This new directive aims to ensure that companies publicly disclose information about sustainability risks and opportunities. Discover how the CSRD will affect your company.
3 min read
The new Corporate Sustainability Reporting Directive presented by the European Commission, also known as CSRD, could mean a paradigm shift in corporate sustainability reporting. Although its application isn’t planned until 2024, the updates it introduces have raised alarms in the fashion industry. Below we reveal the keys for your business to start taking the right measures to adapt to the requirements established by this new directive.
Sustainability isn’t advancing fast enough to achieve the goal set by the European Union for the coming decades
During our review of the European regulations that would define the future of fashion throughout this year, we pointed out the desire of the European Union to achieve climate neutrality by 2050. However, the main objective of the Green Deal is far to be achieved at the moment. According to a recent report by the World Resources Institute, the rate at which sustainability is advancing is not enough to achieve the goal set by the European Union for the coming decades.
The Non-Financial Reporting Directive (NFRD), in place since 2018, began as an extension of annual financial reporting. Providing guidance to companies on how to disclose their approach to managing environmental and social challenges and include them in their annual reports alongside financial reports. However, companies required to comply with this directive have had the flexibility to choose from a wide range of international, European or national frameworks for disclosing such information. The review of the current directive is essential as it demonstrates that the information provided under the NFRD, in addition to being insufficient, lacks quality, which makes comparisons in the field of sustainability difficult.
The CSRD introduces updates that seek to ensure that European companies respect human rights and the environment in global supply chains
The efforts made so far by the companies are limited. The European Commission presents the Corporate Sustainability Reporting Directive in order to create a standardized system that allows investors to properly evaluate and compare the performance and real impact in all industries. The CSRD introduces updates that seek to ensure that European companies respect human rights and the environment in global supply chains.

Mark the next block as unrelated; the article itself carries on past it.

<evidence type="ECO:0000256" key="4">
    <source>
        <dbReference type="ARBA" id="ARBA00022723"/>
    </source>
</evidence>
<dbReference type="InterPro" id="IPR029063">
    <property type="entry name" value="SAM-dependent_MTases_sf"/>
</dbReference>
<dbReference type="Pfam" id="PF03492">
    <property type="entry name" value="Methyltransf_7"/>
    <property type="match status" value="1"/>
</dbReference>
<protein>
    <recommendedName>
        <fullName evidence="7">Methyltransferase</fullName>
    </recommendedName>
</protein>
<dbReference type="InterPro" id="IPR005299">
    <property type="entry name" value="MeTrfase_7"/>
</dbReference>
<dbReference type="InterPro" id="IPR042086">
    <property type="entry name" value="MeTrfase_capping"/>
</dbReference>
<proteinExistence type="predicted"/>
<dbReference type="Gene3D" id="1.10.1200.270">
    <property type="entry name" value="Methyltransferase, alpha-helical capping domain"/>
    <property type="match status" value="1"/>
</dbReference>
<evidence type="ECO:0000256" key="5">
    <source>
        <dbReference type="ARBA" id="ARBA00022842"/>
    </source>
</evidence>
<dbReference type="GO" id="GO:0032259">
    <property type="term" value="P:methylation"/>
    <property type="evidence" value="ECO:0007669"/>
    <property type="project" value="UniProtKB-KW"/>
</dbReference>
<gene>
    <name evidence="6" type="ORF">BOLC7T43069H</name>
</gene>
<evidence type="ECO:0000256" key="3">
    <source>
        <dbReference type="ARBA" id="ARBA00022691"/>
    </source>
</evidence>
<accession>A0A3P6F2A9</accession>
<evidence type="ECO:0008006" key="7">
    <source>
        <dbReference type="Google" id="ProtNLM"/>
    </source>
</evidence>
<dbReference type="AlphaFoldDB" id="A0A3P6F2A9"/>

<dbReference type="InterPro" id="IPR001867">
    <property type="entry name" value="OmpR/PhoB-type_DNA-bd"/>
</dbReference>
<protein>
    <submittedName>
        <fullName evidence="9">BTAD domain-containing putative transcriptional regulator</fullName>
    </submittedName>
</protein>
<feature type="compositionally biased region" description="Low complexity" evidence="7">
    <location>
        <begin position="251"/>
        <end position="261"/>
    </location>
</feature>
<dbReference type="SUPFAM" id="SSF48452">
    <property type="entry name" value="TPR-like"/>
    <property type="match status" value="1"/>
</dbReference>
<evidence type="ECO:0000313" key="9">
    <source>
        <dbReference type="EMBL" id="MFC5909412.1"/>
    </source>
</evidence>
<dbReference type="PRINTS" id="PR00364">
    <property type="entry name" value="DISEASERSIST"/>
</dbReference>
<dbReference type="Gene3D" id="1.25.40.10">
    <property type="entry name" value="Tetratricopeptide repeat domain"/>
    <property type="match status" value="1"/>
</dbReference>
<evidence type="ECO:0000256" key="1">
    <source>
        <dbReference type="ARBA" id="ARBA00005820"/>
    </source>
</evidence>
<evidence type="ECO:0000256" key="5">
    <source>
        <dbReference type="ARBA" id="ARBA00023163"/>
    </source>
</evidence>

From an investment perspective, the financial performance of a business has traditionally been the main focus, however in recent years it has become increasingly obvious that sustainability is an important indicator of business success.
The CSRD aims to review and strengthen the existing requirements introduced by the Non-Financial Reporting Directive (NFRD). Under this directive, companies will have to report on how sustainability acts in their business and the impact of their activities on people and the planet.
This proposal extends the scope of sustainability reporting to all large companies, listed or not, and without the previous limit of 500 employees. These will be the companies subject to complying with the CSRD:
In general, the proposal aims to ensure that these companies provide reliable and comparable information regarding sustainability. This would ease a constant flow of information on sustainability through the financial system.
The proposal also aims to simplify the reporting process. The EU sustainability reporting standards seek to become a single system that offers companies a common solution that meets the information needs of investors and other stakeholders.
As with financial reporting, the CSRD will require third-party auditing to ensure the information reported is accurate. In addition, the digitization of such reports will also be necessary to improve access to data, reuse it within the financial sector and allow comparisons to be made.
In mid-2022, the European Parliament and member states in the Council are expected to negotiate a final legislative text. By the end of 2022, the Commission is due to adopt the first set of reporting standards under the new legislation. If this happens, from January 1, 2024, large listed companies could apply the standards for the first time to reports published in 2024. In 2026, the remaining companies are expected to be able to apply the directive.
The European Union is constantly searching for new formulas that guarantee compliance with the social and environmental responsibility of the industry. At BCOME we can help you meet the requirements established by the new directive so that your company is prepared for its entry into force. Sustainability doesn’t have to be difficult, at BCOME we make it easy for your business!
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